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Berberine. It sounds like some kind of berry or Burberry knock-off brand, right?

It’s actually a type of ammonium salt found in certain trees and shrubs—such as in the California Poppy or Amur Cork tree—and it has been linked to all kinds of health benefits, including heart health, mental health, and more.1

However, berberine is probably most famous for its bright yellow color essence. It’s been used for centuries for dyeing leather and wool and still used today in certain parts of India.

Beyond its fashion contribution, the extract has been used medicinally for centuries—with more health applications being discovered.2

Hopefully, your ears have perked up.

Who knew those trees and shrubs decorating your lawn had a powerful health-boosting compound as well?

After learning about its benefits, those shrubs will mean more than just curb appeal!

Berberine shrub | Gundry

Where Does Berberine Come From?

Berberine is an extract found within a variety of plants, including evergreen shrubs called Berberis.3 There are a handful of variations on the plant, but the extract can be found in almost all of them.

Some of these plants include: Goldenseal (Hydrastis canadensis), Coptis or Goldenthread (Coptis chinensis), Oregon grape (Berberis aquifolium), Barberry (Berberis vulgaris), and Tree turmeric (Berberis aristata).4

The plant extract has been used in both ancient Chinese and Indian medicines for a wide range of symptoms.5,6 It’s known for its anti-inflammatory, antimicrobial, and antifungal properties.7,8 It’s has also been used in herbal medicine for centuries.9

How Does It Work?

It is transported into the bloodstream after ingestion. It then travels into the body’s cells, binding to different targets and changing their functions, similar to how most man-made pharmaceuticals operate. One of its main benefits is can rev up the metabolism by activating a protein enzyme that’s found throughout the body, from the brain to the kidneys.10

Modern medicine is hopping on the berberine train, too.

The alkaloid (meaning a naturally occurring organic chemical compound that mostly contains nitrogen) has been used in studies focusing on inflammation, infections, cardiovascular disorders, metabolic conditions, allergies  – and that’s just to name a few!11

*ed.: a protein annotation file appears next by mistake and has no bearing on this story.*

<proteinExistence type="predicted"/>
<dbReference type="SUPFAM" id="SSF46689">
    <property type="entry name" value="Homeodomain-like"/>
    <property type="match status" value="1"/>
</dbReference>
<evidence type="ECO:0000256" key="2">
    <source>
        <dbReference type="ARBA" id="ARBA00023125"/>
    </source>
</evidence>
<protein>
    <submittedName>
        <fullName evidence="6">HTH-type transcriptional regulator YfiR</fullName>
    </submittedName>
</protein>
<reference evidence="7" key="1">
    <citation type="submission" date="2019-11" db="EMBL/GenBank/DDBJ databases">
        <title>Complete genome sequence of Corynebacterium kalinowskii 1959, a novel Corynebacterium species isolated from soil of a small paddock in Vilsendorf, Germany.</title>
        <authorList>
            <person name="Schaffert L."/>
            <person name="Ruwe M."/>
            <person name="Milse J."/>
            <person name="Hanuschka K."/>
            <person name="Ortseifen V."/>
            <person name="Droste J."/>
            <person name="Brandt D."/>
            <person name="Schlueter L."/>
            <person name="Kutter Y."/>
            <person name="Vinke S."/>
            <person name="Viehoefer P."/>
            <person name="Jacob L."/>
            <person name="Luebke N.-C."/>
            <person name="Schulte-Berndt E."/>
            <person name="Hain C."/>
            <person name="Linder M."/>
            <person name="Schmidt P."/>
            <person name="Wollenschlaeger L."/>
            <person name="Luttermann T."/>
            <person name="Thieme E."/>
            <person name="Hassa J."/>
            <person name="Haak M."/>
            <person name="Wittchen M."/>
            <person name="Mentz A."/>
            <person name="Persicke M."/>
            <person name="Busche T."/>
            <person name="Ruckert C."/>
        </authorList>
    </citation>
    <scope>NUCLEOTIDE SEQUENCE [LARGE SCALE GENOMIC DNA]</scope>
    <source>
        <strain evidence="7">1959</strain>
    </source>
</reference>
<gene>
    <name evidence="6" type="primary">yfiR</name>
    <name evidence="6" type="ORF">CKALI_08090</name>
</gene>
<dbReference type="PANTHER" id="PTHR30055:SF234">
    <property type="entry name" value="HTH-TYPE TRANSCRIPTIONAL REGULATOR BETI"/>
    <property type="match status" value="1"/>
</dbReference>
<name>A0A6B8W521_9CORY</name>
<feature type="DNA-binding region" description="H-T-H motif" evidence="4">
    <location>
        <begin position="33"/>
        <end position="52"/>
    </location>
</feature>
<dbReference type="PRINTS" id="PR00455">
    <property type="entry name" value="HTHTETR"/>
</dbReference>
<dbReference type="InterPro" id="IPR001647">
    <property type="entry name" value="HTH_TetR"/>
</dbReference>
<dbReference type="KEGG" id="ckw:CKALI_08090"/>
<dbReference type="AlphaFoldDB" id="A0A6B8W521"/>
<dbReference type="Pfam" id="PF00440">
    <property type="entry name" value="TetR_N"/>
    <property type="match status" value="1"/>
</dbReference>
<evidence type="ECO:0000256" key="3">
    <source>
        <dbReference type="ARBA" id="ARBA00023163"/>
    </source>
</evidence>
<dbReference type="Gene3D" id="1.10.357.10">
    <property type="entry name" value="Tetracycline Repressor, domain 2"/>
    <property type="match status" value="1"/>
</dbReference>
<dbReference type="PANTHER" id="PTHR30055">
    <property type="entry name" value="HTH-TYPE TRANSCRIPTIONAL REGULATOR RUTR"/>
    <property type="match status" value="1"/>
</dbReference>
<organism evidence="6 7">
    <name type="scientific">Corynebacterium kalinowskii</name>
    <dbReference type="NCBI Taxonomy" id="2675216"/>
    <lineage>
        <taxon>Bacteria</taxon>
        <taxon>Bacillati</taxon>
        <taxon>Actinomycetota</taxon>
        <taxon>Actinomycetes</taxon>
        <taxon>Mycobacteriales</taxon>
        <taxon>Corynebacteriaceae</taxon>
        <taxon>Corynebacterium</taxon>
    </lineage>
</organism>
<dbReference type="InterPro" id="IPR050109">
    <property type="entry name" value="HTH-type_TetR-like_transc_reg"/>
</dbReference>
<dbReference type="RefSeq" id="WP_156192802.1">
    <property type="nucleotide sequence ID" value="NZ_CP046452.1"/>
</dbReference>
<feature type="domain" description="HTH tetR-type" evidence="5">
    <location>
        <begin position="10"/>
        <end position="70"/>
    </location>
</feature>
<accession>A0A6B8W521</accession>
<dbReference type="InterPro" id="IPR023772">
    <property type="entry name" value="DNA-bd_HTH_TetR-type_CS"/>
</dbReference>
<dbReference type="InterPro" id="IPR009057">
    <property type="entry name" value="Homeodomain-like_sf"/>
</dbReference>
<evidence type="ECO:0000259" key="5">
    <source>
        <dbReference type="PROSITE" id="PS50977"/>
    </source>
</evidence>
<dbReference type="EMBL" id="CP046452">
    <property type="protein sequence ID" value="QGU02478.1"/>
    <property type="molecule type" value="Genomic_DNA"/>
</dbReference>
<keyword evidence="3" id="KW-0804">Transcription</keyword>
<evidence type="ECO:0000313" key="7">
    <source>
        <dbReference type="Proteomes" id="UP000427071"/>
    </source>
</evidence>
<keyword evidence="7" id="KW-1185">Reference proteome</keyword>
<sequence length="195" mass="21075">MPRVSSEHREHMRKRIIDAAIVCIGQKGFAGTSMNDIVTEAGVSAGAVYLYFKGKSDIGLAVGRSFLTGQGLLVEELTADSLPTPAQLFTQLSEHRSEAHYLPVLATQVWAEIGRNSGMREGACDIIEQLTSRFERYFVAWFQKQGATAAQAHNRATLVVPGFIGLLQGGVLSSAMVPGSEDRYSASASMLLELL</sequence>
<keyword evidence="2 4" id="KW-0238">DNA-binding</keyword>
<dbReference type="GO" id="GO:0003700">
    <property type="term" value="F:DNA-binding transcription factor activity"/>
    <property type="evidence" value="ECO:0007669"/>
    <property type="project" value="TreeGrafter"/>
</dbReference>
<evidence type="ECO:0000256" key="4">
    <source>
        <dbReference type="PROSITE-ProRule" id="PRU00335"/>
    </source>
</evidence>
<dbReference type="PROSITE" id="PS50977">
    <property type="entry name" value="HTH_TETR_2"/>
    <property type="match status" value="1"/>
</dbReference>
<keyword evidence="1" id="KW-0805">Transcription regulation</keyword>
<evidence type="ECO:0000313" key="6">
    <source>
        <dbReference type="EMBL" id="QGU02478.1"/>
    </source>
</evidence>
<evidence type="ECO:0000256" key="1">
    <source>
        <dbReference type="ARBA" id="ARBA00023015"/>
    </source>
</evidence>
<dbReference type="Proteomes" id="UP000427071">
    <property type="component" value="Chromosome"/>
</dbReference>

Berberine Benefits

Improved Metabolism and Lowering Blood Sugar

Perhaps the most popular suggested benefit linked to berberine is in conjuction with lowering blood sugar.12,13

Berberine could help lower glucose levels and regulate lipid metabolism.14,15 (Lipids are just substances found to be insoluble in water.) The alkaloid has been suggested to be a potent oral hypoglycemic agent because of these beliefs.16

Berberine may also help to lower total cholesterol levels and promote glycemic control.17,18

Gut Health

Because of its antimicrobial and anti-inflammatory properties, the plant extract has been suggested to help with gut health as well.19

It may help to increase the presence of beneficial bacterias within the gut, while slowing the breakdown of carbohydrates.20 It is also believed to improve blood lipids like cholesterol and triglycerides.21

In addition, berberine may help fight off parasitic intestinal infections, while also being anti-diarrheal.22

Heart Health

Berberine has been linked to cardiovascular studies, too.23,24

It is believed to reduce the risk of heart disease by lowering those blood lipids we just mentioned – cholesterol and triglycerides.25 It may also help to lower apolipoproteins, basically lipids that form even bigger lipids like fat and cholesterol, which are big risk factors when it comes to a healthy heart.26

Atopic Dermatitis

Atopic dermatitis is a common allergic skin disease. Symptoms include dryness, itchiness, and thickening and inflammation of the skin.27

Eosinophils (white blood cells containing granules) manage to wriggle into the dermal layer of skin, causing all kinds of uncomfortable reactions.28

It’s no surprise then, with its anti-inflammatory properties, that it was linked to a study on skin disease. In combination with other medicinal herbs, this yellow-colored supplement is linked to relieving allergic inflammation by stopping the activation of pesky eosinophils.29

Mental Health

Mental health conditions have also been studied in correlation with berberine.32,33

It has been suggested to affect neurotransmitter activity related to dementia.34 A berberine extract, taken from Goldenthread, was believed to help stop brain cell death as well.35 Berberine was a suggested way to help combat the onset of symptoms linked to dementia.36

The extract has also been linked to studies focusing on mental depression.37

berberine | Gundry

Latest Health Studies

Mental Health

While we’ve already suggested berberine’s possible effects with symptoms linked to dementia and depression, there has been renewed interest in the scientific community over berberine’s suggested effects with neurodegenerative and neuropsychiatric disorders.38

Cerebral ischemia, depression, schizophrenia, and anxiety are all conditions in which more trials are needed to study berberine’s possible effects.39

Additional Berberine Benefits

A review covered the patents on the therapeutic activities of berberine from 2009 to 2012. Patent information was collected for berberine’s therapeutic areas such as polycystic ovary syndrome, allergic diseases, and more.40

Berberine and Bioavailabilty

Research is being conducted to improve berberine’s bioavailability.41

Bioavailability relates to the proportion of a substance that enters the circulation when introduced into the body and its ability to have an active effect.

Berberine, with a higher bioavailability, could possibly be developed in the near future to further its suggested benefits.42

Conclusion